Older adults with chronic obstructive pulmonary disease have more than three times the odds of generalized anxiety disorder (GAD) than people without COPD, a new study shows.
COPD is an umbrella term for several chronic lung diseases including emphysema and chronic bronchitis. Sleep problems, chronic pain, and functional limitations partially explain some of this excess risk for anxiety, researchers say.
“Even after accounting for 18 possible risk factors for GAD, individuals with COPD still had 70 percent higher odds of GAD compared to those without COPD,” says lead author Esme Fuller-Thomson, chair at the University of Toronto’s Factor-Inwentash Faculty of Social Work.
The study, published in COPD: Journal of Chronic Obstructive Pulmonary Disease
, was based upon a representative sample of 11,163 Canadians aged 50 and over drawn from the 2012 Canadian Community Health Survey. More than 700 of these older adults reported that they had been diagnosed by a health professional with COPD. COPD is now the third leading cause of death in the United States.
The study also investigated predictors of generalized anxiety disorders specifically among the older adults in the sample who had COPD. Key risk factors for GAD among those with COPD include lack of social support and exposure to parental domestic violence during the older adults’ childhood. Older adults who do not have a confidant available for important decisions had more than seven times the odds of having anxiety in comparison to those with a confidant.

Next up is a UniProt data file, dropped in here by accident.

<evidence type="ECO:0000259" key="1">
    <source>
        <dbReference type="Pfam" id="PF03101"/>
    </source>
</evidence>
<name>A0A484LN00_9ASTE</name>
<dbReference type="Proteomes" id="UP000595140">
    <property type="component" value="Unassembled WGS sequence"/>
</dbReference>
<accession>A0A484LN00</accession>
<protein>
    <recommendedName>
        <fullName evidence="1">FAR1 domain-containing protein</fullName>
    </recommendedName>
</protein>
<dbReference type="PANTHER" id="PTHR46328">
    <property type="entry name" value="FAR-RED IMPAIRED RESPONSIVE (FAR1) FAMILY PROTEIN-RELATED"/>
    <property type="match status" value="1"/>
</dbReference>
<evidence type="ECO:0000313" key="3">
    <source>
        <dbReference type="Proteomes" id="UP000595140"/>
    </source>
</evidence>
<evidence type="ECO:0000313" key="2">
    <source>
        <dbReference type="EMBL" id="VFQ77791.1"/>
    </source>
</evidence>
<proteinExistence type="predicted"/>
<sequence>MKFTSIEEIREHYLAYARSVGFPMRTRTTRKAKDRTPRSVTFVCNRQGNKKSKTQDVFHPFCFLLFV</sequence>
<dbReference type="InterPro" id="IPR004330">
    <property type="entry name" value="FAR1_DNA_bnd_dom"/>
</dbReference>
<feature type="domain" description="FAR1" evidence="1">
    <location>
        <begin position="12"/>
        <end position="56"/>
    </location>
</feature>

“Our findings suggest that screening for anxiety may be particularly important for patients who lack a strong social network,” says coauthor Ashley Lacombe-Duncan, a doctoral student working with Fuller-Thomson.
“Individuals with COPD may be prone to social isolation, particularly if they also experience functional limitations that impair mobility.”
Older adults with COPD who were exposed in childhood to parental domestic violence on more than 10 occasions had five times the odds of generalized anxiety disorders in comparison to those with COPD who had not experienced this early adversity.
“The chronic chaotic and violent home environment may have predisposed individuals to anxiety,” Lacombe-Duncan says. “Further research is needed to understand the pathways through which witnessing chronic parental domestic violence during the respondent’s childhood may increase the prevalence of anxiety disorders among older adults with COPD.”
This study “highlights how healthcare providers can play a significant role in identifying and providing promising interventions to reduce anxiety for individuals with COPD, in particular by screening for and addressing pain and functional limitations and targeting those most at risk,” Fuller-Thomson says.
Source: University of Toronto
This article was originally published on futurity.org